The Call of the Wild Explained: What’s Up With the Ending?

Pros: Harrison Ford; voice-over narrator; Nice picture; intense plot; Contrary to expectations, you quickly get used to the CGI dog Cons: the writers remove the most brutal moments of the story to soften the story of The Call of the Wild

Genre drama, adventure
Director Chris Sanders
Cast: Harrison Ford (John Thornton), Terry Notary (Buck), Kara G (Francois), Omar Sy (Perrault), Karen Gillan (Mercedes), Dan Stevens (Hal), Bradley Whitford (Judge Miller), Wes Brown (Cop ), Colin Woodell (Charles), Alex Solovitz (Minner), etc.
Companies 3 Arts Entertainment, 20th Century Studios
Year of release 2020
IMDb website

Like Jack London’s work, the film takes place in the late 1890s. The central character of the film is Buck, a large, long-haired dog who lives in the house of a wealthy judge. It was precisely these large and strong dogs that the demand grew after people from all over the world rushed to look for gold in northern Canada. This became the reason for the kidnapping of Buck, accustomed to a pampered life, who for the first time faces cruelty from a person. Soon the dog will be sold to a new owner, and he, doing hard work, will prove himself in unexpected ways.

Since the main events of the film unfold in the Yukon territory, snow-capped mountain peaks and icy rivers often flash in the frame. Their beauty at night is emphasized by the northern lights, which further distances Buck from the civilized world to which he is accustomed. Even if some of this mesmerizing picture is created using computer graphics, the film’s cinematographer Janusz Kaminski (Steven Spielberg’s regular cinematographer, who won two Oscars) finds the right angles that reveal the majesty of nature with impressive force.


Landscapes do not appear on the screen right away; first there is an introduction to Buck, whom the filmmakers decided to make in CGI. On the set, Buck was played by actor Terry Notary, whose emotions were combined with the appearance of a dog adopted from a shelter that underwent a digital scan. This is how a huge dog appeared in the film, a mixture of a St. Bernard and a Scottish Shepherd, whose eyes react vividly to what is happening. At first it seems that it will be difficult to get used to an unreal four-legged animal, but the dog moves quite nimbly, and its appearance does not distract from other details of the film.


Thanks to the writers for not thinking of making the dog talk (the concept of Lady and the Tramp or The Lion King would definitely not have worked here). Instead, the narrator is the character of John Thornton (Harrison Ford), who helps understand how Buck is feeling.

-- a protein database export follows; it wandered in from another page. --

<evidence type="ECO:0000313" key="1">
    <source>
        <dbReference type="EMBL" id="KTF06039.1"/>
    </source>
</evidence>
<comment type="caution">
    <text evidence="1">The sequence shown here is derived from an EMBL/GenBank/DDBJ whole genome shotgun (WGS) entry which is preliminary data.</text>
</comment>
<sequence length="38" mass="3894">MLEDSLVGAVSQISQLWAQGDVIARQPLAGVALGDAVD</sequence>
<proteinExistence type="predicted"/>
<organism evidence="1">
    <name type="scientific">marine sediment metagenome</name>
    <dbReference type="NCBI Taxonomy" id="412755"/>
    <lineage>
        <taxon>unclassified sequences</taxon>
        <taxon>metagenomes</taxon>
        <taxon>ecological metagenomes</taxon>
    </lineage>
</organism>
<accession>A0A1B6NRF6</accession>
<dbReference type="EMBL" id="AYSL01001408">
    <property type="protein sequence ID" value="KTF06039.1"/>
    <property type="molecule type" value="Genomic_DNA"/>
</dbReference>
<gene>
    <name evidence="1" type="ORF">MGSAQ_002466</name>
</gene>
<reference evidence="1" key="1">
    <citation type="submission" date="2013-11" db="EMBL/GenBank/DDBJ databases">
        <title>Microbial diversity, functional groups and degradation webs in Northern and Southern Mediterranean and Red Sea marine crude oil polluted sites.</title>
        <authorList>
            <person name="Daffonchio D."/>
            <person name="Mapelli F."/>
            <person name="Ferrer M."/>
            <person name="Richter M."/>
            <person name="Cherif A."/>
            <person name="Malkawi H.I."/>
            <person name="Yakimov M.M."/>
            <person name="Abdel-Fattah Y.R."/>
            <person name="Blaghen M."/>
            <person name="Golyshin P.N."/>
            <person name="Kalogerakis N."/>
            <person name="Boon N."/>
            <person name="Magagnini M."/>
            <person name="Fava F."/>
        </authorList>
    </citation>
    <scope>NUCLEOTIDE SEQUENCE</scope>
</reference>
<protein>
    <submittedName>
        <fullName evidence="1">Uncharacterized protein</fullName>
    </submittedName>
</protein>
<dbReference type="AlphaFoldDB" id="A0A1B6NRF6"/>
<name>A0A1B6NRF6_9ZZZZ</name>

It is interesting that John Thornton becomes somewhat softer in the film; he has a special reason for mutual understanding with the dog. Other characters also undergo some transformations in the film, for example, postal service couriers Francois and Perrault. One of them turns into a female character (apparently just for the sake of variety in the story), and the second takes on more good-natured character traits.


The film adaptation softens a few more episodes, avoiding the violent scenes described by Jack London. This is quite expected from The Walt Disney Company, which has launched a rebranding of 20th Century Fox (by the way, “The Call of the Wild” will be the first film in the credits of which the film studio will be listed as 20th Century Studios). Fortunately, the focus on the family viewing format does not spoil the main message of the story; rather, it makes it a little more fabulous due to the absence of unnecessarily harsh moments.


Using an adapted script, director Chris Sanders (who worked on Lilo & Stitch and How to Train Your Dragon) creates a picture that is reminiscent of a cartoon adventure in its mood. For Sanders, everything that happens works according to a successful formula: events rivet you to the screen, forcing you to worry about the heroes, and the central characters inspire, arousing sympathy with their friendship.


No matter how the director thought about the success of the film, there is a possibility that without the participation of Harrison Ford, who has been embarking on film adventures for years, The Call of the Wild might not have worked. Fortunately, Ford agreed to film, adding his acting charm to the film. It is unknown how long he interacted with the artist portraying the dog, but in the final version of the film the rapport with Buck seems quite natural.


“The Call of the Wild” is a good family film, filled with adventure, which makes you sympathetic to the four-legged character. But if CGI animals annoy you, you might want to watch Togo.

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